The book reads like Dale Carnegie’s timeless, “How to Win Friends and Influence People” – plain common sense and logical thoughts on how to really reach people and influence them.

The simple concept of validation, or truly understanding another’s emotions and validating those feelings leads to a strong connection with people.  The author, like Dale Carnegie, has a unique power to communicate common sense principles to teach us how to understand and validate another’s feeling in a nonjudgmental way and get along with others. He’s not overly scientific and doesn’t ever present himself as a “Psychological know it all.” 

The author is a sincere person trying to share with the reader what he believes is an amazing way of understanding and communicating with people to make them feel better about their situation. I totally agree with him and his views on validation need more attention.  Everyone on earth might be better off after reading this book.

Even though this might not be appropriate for what the author is communicating in this book, I challenge the author to comment to this review on how he thinks President Trump should handle Kim Jong-un.  Should Trump say, “I understand you have your own country, your own borders, and you have the right to try and defend yourself as much as you can, and certainly, I would feel the same as you do if Russia or China said the USA could no longer have nuclear weapons….”

I’m not being facetious. I think this author is on to something valuable as a way to open important communications between leaders of countries whose actions affect many people. In any event, this book certainly teaches how to intelligently deal with people and I liked it very much.

Well done, Mr. Sorenson and I was surprised to learn this is your first book and I sincerely hope there will be more to come. 

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SOME EXAMPLES OF OUR FREE BOOK REVIEWS 

5 Stars!
I liked “I Hear You: The Surprisingly Simple Skill Behind Extraordinary Relationships” and when I first began reading this book, I noticed there were already 31 reviews of this book and all of them were 5 stars? Very unusual, I thought, since there were zero 4 star or less reviews? WTF? Especially after 31 out of 31 people took time out to write 5-star reviews for this valuable and enlightening book.

The book reads like Dale Carnegie’s timeless, “How to Win Friends and Influence People” – plain common sense and logical thoughts on how to really reach people and influence them.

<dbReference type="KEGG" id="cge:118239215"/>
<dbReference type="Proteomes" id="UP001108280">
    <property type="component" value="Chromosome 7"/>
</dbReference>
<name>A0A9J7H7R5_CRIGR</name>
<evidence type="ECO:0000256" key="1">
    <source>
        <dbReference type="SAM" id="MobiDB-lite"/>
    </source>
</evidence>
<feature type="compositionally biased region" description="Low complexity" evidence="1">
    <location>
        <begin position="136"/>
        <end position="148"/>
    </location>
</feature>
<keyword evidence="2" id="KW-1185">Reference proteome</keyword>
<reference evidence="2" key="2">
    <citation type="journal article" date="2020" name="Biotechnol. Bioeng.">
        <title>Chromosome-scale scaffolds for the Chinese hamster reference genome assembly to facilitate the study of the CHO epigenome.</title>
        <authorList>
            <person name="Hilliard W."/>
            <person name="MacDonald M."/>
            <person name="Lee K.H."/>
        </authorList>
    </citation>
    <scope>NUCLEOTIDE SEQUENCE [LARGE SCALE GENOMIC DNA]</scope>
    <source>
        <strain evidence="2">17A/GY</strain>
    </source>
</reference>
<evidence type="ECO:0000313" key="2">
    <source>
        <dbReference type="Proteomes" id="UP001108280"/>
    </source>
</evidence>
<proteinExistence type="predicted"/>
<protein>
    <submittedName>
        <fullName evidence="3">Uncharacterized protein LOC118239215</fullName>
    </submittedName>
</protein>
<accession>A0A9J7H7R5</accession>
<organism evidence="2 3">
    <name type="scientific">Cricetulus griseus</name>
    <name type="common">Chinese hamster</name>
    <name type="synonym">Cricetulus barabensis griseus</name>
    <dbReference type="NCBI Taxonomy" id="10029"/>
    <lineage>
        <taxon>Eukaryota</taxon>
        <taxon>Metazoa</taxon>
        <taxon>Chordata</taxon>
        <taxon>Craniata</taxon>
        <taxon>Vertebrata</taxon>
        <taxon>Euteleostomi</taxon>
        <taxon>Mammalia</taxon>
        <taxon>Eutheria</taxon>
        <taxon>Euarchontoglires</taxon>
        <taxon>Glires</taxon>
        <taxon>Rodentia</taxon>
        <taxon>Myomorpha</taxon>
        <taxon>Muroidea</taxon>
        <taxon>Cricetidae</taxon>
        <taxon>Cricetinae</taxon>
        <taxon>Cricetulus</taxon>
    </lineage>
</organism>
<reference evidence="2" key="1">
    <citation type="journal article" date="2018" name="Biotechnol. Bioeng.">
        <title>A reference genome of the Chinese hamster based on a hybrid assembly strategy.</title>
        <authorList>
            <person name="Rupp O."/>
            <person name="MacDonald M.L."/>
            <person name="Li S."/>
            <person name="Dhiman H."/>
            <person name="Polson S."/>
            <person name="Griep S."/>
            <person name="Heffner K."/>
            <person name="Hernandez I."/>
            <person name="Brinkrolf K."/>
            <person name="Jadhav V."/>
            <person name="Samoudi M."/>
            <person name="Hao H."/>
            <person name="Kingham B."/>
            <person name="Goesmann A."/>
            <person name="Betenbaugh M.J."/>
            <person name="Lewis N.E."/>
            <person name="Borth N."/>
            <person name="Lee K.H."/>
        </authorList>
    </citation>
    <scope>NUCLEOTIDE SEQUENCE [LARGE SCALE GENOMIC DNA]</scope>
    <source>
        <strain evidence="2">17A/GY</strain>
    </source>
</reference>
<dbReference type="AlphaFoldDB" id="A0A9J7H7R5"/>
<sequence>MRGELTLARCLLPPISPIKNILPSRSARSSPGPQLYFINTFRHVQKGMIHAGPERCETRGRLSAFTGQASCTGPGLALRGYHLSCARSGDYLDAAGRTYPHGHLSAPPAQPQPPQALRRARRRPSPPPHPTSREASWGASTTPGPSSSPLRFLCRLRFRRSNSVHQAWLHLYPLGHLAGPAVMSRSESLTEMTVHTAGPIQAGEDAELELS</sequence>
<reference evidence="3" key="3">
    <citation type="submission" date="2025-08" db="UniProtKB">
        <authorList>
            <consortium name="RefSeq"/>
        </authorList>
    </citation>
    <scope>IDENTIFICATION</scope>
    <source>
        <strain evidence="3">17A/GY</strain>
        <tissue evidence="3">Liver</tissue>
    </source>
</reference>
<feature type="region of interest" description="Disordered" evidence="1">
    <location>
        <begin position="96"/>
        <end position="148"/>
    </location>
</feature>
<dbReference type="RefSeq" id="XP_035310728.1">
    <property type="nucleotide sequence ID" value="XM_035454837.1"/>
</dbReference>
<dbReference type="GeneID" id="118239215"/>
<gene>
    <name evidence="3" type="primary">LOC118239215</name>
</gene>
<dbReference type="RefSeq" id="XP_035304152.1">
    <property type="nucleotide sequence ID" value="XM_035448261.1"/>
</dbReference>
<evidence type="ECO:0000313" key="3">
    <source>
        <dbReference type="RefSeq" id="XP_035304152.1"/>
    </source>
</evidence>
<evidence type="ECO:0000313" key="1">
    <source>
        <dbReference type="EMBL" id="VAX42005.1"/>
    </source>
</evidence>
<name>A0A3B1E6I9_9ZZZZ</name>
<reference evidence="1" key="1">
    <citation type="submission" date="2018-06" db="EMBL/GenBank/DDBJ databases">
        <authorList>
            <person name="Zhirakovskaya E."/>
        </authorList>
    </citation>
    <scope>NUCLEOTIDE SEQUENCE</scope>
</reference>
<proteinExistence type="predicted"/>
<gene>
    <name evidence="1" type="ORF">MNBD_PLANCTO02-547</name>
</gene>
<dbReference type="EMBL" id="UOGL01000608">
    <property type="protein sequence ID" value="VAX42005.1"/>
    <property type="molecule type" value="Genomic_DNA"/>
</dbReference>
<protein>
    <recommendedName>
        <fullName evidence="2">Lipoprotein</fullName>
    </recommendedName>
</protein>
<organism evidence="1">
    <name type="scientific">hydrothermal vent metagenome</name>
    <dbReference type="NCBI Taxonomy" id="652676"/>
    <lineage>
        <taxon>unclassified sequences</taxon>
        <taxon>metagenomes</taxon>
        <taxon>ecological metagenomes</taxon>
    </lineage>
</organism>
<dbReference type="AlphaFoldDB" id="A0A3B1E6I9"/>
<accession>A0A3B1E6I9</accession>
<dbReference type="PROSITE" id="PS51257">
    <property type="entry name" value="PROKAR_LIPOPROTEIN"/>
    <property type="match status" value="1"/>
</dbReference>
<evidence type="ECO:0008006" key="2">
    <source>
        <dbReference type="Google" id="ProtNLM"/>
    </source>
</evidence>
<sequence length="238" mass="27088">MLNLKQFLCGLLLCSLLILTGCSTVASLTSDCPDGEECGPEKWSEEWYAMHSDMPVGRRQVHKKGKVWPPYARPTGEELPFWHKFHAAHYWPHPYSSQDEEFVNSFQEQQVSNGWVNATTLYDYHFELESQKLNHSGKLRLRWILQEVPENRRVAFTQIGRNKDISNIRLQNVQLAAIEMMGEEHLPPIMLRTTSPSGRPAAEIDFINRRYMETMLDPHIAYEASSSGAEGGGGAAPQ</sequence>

The simple concept of validation, or truly understanding another’s emotions and validating those feelings leads to a strong connection with people. The author, like Dale Carnegie, has a unique power to communicate common sense principles to teach us how to understand and validate another’s feeling in a nonjudgmental way and get along with others. He’s not overly scientific and doesn’t ever present himself as a “Psychological know it all.”

The author is a sincere person trying to share with the reader what he believes is an amazing way of understanding and communicating with people to make them feel better about their situation. I totally agree with him and his views on validation need more attention. Everyone on earth might be better off after reading this book.

Even though this might not be appropriate for what the author is communicating in this book, I challenge the author to comment to this review on how he thinks President Trump should handle Kim Jong-un. Should Trump say, “I understand you have your own country, your own borders, and you have the right to try and defend yourself as much as you can, and certainly, I would feel the same as you do if Russia or China said the USA could no longer have nuclear weapons….”

I’m not being facetious. I think this author is on to something valuable as a way to open important communications between leaders of countries whose actions affect many people. In any event, this book certainly teaches how to intelligently deal with people and I liked it very much.

Well done, Mr. Sorenson and I was surprised to learn this is your first book and I sincerely hope there will be more to come.

***

I extremely enjoyed reading R. J. Eastwood’s, “Autopsy of the Planet Earth.” I liked the way the book began with the first two chapters which interested me to some extent, and I wasn’t really hooked until I got to the introduction of a 4-foot, grey alien named, “Legna” (yes, that’s Angel spelled backwards), in the upcoming pages, and couldn’t put it down after that.

The story was unique, intelligently written, and showed the irony of earth’s society, and the human race. Lots of politics, human nature, and social issues are in this story.  It will make you think more about the future.

The author tells the story at a fast pace - like a Dan Brown novel. Yet, this story is more thought provoking, in my opinion. It provokes thinking about concepts we seldom think about, yet these concepts, in my opinion, seem essential to a well-balanced life philosophy. For example, one of my favorite concepts brought out was the alien's answer to the question on who the creator was and the nature of religions -- it was more of a matter of when the creatures become the creator.

Finally, I found I was expecting the unexpected when I read this book, and I am following this author now. He is an excellent writer with an excellent mind.

Very well done!